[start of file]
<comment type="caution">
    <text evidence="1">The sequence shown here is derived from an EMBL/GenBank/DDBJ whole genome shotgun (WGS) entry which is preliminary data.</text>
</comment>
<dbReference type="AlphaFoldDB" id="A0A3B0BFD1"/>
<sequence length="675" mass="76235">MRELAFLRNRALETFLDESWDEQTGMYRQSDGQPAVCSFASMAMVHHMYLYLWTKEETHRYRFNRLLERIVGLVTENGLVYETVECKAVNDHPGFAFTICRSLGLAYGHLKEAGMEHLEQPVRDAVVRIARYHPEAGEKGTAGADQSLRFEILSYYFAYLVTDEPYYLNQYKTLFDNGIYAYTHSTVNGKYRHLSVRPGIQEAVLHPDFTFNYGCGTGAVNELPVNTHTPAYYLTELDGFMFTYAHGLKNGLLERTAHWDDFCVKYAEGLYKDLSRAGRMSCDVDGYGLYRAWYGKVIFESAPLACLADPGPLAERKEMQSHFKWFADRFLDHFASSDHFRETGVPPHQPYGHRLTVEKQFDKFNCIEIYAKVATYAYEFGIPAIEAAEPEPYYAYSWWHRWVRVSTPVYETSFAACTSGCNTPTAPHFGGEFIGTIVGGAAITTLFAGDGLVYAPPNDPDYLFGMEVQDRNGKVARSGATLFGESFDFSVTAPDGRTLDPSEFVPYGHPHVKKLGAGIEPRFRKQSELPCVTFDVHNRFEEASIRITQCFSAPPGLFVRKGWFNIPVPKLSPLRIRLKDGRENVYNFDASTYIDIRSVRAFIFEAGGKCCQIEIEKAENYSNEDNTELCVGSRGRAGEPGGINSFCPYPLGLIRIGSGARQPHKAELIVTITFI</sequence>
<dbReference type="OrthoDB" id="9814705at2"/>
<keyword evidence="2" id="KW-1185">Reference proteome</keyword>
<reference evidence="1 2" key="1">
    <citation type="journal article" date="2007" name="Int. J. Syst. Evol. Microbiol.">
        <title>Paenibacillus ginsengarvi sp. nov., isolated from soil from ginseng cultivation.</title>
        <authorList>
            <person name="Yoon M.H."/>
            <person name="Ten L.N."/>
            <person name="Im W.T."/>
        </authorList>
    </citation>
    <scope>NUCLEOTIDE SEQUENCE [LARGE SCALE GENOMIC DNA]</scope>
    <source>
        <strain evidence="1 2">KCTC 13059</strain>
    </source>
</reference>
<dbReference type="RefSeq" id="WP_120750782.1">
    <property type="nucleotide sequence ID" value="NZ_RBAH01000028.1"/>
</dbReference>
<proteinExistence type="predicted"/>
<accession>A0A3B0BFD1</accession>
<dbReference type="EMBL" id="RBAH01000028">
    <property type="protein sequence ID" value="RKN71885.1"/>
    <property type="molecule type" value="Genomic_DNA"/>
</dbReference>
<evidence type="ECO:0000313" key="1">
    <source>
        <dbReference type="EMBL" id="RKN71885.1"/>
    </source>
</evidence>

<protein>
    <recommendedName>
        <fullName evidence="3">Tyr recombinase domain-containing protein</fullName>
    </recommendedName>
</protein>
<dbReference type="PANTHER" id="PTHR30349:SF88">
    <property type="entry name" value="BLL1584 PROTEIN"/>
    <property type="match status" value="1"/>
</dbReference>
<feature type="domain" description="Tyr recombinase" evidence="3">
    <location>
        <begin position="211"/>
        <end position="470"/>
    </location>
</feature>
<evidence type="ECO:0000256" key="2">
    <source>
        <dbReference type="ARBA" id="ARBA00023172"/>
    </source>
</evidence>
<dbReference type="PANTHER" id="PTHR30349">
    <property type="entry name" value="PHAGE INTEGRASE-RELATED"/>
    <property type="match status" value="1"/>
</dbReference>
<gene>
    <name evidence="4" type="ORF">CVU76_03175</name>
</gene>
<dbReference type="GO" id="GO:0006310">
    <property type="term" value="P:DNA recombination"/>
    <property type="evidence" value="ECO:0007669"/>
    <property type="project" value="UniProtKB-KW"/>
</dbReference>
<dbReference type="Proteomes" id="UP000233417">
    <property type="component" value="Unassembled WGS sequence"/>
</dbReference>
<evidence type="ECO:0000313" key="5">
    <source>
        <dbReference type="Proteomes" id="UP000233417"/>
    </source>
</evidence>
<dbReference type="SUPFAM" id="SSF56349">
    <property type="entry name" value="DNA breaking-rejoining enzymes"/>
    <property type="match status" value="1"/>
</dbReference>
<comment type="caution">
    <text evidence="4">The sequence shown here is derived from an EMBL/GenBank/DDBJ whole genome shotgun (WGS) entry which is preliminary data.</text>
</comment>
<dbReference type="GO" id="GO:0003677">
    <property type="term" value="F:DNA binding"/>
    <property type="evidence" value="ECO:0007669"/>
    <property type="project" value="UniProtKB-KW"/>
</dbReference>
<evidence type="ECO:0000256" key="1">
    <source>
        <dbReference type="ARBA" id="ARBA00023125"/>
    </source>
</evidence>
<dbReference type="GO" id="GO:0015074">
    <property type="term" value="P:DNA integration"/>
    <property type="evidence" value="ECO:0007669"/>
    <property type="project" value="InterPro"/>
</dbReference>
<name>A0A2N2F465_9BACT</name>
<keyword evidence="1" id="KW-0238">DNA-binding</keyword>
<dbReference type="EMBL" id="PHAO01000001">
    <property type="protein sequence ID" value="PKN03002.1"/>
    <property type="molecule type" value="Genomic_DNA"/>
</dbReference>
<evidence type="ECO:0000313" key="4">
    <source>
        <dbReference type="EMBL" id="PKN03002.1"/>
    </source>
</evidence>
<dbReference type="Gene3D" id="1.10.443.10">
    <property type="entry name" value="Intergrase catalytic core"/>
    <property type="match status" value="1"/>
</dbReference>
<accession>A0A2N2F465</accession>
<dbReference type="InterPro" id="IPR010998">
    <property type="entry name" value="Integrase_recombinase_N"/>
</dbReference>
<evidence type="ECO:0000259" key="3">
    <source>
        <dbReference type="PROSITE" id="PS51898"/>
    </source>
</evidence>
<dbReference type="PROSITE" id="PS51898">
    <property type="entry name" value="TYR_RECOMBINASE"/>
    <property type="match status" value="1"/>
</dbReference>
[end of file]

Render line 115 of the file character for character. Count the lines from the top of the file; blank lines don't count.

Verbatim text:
    <property type="entry name" value="Integrase_recombinase_N"/>